FREETOWN, Sierra Leone (AP) — Sierra Leone's president said most of the leaders of weekend attacks on the nation’s main military barracks and prisons had been arrested, though the capital remained tense on Monday with many streets empty after a 24-hour curfew was relaxed to a dusk-to-dawn lockdown.
After an early Sunday morning attack that raised fears of a possible coup in a troubled region, security forces continued to hunt for fleeing suspects and inmates freed from one of the country's major prisons.
However, "calm has been restored," President Julius Maada Bio said in a Sunday night address, adding that security operations and investigations continued.
On Monday, the president received a delegation from West Africa's regional economic bloc of ECOWAS — of which Sierra Leone is a member — and from Nigeria who he said visited to "convey a message of solidarity" from the bloc.
Residents in the capital of Freetown were awoken by sounds of heavy gunfire as gunmen tried to break into the key armory in the country's largest military barracks, located near the presidential villa in a heavily guarded part of the city.
The gunmen exchanged fire for several hours with security forces. They also targeted major detention centers – including the central prison holding more than 2,000 inmates – and freed or abducted an unconfirmed number of people, authorities said.
Not much is known publicly about the identities or intentions of the attackers or those killed, though former President Ernest Bai Koroma said one of his military guards was killed on duty at his residence in the capital while another was taken away.
About 100 of the freed inmates have reported back at the prisons and four of the attackers have been arrested, a spokesman for the Sierre Leonean Police told The Associated Press.
In interviews with local media, some of the attackers said their objective was "to clean up the system," not to target civilians.
"Their primary objective happens to be breaking into the arms and ammunition store, and they were able to cater away some huge amounts which they scattered around in the capital," said Abdul Fatorma, a Sierra Leonean analyst and chief executive of the Campaign for Human Rights Development International.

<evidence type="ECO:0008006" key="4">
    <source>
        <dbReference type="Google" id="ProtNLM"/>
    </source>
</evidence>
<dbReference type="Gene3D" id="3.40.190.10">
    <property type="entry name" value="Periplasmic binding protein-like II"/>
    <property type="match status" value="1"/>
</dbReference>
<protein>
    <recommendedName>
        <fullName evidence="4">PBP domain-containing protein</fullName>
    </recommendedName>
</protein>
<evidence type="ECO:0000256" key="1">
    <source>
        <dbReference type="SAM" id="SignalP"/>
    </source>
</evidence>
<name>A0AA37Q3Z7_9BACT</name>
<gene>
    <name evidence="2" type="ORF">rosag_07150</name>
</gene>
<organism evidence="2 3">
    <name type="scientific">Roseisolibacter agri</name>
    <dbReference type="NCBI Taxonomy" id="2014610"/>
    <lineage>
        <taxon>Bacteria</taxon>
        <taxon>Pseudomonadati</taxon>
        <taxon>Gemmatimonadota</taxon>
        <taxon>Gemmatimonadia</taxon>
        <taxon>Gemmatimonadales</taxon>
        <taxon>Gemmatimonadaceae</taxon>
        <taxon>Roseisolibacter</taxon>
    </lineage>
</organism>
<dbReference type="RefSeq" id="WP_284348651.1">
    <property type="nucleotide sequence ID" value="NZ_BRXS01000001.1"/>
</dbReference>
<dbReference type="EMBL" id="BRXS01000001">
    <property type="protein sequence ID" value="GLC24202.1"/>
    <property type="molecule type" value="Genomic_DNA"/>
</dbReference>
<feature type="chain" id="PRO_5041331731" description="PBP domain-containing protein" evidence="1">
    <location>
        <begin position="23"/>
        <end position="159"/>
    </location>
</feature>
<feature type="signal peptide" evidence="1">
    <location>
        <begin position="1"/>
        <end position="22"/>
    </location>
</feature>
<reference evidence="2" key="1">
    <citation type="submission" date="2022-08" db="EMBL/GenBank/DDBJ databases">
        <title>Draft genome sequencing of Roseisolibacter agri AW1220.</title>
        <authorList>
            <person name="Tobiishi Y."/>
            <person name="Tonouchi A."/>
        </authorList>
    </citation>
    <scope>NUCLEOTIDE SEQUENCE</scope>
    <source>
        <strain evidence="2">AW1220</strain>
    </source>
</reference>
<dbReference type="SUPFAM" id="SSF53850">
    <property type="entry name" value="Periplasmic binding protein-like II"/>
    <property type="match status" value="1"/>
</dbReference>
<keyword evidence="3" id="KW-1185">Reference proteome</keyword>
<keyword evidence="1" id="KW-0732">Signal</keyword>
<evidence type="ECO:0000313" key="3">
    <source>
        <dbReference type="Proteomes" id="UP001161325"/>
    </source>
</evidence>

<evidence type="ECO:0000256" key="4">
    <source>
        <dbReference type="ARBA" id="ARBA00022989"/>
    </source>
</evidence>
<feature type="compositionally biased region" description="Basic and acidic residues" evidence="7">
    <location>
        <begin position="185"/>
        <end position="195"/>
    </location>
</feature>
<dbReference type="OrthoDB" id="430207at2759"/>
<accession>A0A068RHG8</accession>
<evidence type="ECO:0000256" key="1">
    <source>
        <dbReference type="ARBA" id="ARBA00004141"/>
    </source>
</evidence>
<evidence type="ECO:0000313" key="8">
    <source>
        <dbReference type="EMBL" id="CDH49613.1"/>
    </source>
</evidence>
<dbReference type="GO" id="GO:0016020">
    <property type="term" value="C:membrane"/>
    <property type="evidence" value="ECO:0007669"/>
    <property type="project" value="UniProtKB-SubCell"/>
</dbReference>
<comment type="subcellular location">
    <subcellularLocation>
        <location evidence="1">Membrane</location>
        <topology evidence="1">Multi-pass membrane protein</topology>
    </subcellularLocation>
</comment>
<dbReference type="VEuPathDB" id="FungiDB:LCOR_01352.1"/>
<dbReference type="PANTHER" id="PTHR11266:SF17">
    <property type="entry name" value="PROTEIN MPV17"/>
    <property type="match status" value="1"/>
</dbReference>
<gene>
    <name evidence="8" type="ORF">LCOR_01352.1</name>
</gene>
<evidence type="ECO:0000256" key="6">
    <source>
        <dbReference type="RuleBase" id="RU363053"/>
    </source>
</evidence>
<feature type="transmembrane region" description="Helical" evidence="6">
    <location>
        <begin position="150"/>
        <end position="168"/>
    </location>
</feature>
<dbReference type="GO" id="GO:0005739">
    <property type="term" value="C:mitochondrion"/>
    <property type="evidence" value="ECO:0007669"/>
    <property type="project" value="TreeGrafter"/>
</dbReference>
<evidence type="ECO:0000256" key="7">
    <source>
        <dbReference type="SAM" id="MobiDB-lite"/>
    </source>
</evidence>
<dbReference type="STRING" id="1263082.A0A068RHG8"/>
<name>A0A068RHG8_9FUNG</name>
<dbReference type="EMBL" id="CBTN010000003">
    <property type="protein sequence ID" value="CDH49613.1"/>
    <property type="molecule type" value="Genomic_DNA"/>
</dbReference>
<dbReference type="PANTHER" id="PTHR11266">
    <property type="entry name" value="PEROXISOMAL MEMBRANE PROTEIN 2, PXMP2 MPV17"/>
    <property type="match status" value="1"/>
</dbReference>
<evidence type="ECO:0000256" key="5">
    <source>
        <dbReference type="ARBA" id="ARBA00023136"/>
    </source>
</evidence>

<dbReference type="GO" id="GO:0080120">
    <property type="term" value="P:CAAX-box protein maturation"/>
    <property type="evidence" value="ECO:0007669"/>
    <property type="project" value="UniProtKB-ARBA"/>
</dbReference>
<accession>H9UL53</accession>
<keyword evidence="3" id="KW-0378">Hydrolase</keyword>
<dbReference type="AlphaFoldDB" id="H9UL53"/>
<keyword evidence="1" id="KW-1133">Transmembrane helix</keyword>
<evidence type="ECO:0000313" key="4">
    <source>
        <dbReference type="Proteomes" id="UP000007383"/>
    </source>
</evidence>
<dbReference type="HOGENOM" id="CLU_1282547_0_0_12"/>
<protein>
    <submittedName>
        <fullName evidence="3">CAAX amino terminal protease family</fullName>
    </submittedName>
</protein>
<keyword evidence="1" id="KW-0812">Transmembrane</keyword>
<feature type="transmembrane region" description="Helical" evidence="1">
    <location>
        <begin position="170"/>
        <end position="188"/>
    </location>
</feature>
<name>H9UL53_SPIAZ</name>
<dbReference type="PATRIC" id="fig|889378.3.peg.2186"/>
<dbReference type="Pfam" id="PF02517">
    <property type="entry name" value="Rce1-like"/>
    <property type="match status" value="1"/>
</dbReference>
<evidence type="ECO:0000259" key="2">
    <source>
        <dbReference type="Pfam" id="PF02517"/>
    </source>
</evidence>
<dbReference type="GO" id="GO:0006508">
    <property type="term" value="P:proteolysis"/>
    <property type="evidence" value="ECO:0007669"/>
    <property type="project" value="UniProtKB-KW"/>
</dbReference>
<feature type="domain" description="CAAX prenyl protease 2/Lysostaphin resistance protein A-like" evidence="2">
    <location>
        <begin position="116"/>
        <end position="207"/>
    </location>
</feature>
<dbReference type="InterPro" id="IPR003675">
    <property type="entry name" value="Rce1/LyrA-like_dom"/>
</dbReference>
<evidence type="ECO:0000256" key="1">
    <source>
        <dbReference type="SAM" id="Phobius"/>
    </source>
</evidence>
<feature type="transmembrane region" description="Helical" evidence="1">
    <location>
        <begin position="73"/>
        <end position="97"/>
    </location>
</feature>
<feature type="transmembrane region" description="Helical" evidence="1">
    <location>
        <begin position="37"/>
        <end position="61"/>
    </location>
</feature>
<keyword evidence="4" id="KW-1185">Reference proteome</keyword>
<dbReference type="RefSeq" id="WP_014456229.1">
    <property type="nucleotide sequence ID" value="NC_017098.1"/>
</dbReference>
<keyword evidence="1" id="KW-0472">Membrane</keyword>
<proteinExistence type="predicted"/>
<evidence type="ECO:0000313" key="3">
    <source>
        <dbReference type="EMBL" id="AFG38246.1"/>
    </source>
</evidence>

Kars de Bruijne, head of the Sahel program at the Clingendael Institute, said the assailants numbered more than 50 and ruled out the possibility that it was a random criminal incident.
"It has been increasingly easy to get weapons, particularly through the border with Guinea," Bruijne said.
Neighboring Guinea remains politically unstable after a coup in 2021. Sierra Leone itself is still healing from a 11-year civil war that ended more than two decades ago. Its population of 8 million people is among the poorest in the world.
The attacks deepened political tensions in West and Central Africa where coups have surged, with eight military takeovers since 2020, including in Niger and Gabon this year.
The bloc of ECOWAS described the attacks as a plot "to acquire arms and disturb the peace and constitutional order."
The attacks were "an attempt to undermine the peace and stability we have worked so hard to achieve," said Bio, who was reelected in a disputed vote in June. Two months after he was reelected, police said they arrested several people, including senior military officers planning to use protests "to undermine peace."
The 9 p.m. to 6 a.m. curfew will remain in effect until further notice, Information Minister Chernor Bah said, as he encouraged residents "to remain calm but vigilant."
But many in the capital and across the country remained indoors, worried about possible violence.
"I can’t risk my son’s life," said Kady Kamara, who did not take her son to school. She stayed away from the market where she works.
In Central Freetown, Adama Hawa Bah, whose house is close to the Pademba Road Prison, said she saw inmates walking freely after the prison was attacked.
"Many are hiding among us," Bah said. "We would rather be safe indoors than be taken by surprise out there."